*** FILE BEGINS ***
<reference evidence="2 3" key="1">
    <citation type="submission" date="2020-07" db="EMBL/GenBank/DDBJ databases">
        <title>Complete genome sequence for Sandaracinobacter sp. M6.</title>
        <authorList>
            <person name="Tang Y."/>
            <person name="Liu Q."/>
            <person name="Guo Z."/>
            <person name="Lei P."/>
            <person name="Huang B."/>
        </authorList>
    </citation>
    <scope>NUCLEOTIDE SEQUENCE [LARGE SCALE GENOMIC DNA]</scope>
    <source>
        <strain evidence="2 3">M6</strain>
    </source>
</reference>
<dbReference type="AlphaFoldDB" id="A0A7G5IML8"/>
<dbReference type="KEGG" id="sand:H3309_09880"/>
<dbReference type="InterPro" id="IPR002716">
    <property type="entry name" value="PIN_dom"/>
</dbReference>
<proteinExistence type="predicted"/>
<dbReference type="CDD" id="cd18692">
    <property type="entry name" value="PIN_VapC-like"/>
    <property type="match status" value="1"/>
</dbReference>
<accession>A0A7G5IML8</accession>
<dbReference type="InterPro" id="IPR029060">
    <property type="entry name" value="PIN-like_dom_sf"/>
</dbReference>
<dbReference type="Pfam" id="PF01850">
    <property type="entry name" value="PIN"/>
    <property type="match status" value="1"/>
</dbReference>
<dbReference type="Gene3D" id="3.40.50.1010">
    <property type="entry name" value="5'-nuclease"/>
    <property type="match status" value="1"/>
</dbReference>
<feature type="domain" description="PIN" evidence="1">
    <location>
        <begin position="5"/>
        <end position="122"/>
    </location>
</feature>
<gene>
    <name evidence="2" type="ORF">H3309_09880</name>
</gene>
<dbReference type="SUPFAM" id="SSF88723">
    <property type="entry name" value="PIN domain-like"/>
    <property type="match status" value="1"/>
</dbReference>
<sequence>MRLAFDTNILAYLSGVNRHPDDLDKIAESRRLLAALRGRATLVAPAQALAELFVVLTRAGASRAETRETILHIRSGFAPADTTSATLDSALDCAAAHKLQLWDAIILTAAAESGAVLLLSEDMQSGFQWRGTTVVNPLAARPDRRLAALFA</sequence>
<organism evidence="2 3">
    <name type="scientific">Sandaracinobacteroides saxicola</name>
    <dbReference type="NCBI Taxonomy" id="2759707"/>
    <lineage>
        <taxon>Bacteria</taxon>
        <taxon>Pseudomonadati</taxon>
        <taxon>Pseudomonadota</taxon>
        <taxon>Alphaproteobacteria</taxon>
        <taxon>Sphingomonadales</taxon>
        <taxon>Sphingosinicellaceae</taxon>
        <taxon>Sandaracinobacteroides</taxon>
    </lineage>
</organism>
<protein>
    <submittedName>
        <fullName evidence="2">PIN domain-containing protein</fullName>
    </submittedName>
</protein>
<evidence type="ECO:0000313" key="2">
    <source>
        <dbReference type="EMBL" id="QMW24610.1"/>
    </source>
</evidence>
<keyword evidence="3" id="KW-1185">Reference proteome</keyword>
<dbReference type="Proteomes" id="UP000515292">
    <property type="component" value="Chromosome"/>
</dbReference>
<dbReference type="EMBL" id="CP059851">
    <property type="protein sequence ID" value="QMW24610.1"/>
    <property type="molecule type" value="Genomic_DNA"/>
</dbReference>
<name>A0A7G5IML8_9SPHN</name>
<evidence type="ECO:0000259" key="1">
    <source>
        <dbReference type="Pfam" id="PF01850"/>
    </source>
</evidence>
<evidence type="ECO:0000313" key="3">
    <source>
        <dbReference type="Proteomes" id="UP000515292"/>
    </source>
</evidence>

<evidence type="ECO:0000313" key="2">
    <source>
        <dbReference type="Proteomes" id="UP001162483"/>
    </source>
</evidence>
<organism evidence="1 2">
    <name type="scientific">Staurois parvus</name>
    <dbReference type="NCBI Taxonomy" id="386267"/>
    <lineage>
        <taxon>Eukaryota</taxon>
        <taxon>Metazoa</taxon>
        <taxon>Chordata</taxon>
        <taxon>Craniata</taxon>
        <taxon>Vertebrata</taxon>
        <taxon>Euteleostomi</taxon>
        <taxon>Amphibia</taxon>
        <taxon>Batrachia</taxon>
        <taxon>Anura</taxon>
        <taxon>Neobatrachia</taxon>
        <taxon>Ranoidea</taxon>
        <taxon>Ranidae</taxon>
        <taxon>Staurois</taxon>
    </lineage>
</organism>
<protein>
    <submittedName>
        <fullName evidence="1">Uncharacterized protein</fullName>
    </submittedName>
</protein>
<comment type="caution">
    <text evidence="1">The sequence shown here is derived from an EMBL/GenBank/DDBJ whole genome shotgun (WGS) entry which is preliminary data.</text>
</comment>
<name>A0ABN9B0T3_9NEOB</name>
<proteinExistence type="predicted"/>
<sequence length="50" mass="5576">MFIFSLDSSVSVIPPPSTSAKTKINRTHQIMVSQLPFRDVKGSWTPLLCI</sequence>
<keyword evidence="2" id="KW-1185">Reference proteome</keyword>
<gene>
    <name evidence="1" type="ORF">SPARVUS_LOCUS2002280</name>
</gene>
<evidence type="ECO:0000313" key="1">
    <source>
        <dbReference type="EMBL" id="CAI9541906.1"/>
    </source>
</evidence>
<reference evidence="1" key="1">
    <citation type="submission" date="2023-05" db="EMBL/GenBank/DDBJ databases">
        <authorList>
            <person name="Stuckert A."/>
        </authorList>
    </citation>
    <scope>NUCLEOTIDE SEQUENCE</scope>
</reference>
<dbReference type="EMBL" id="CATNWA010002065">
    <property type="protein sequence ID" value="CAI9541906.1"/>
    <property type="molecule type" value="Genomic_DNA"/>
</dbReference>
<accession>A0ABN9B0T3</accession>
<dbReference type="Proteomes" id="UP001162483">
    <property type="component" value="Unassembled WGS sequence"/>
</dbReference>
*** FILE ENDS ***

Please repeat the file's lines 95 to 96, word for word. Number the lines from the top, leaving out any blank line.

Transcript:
<evidence type="ECO:0000313" key="2">
    <source>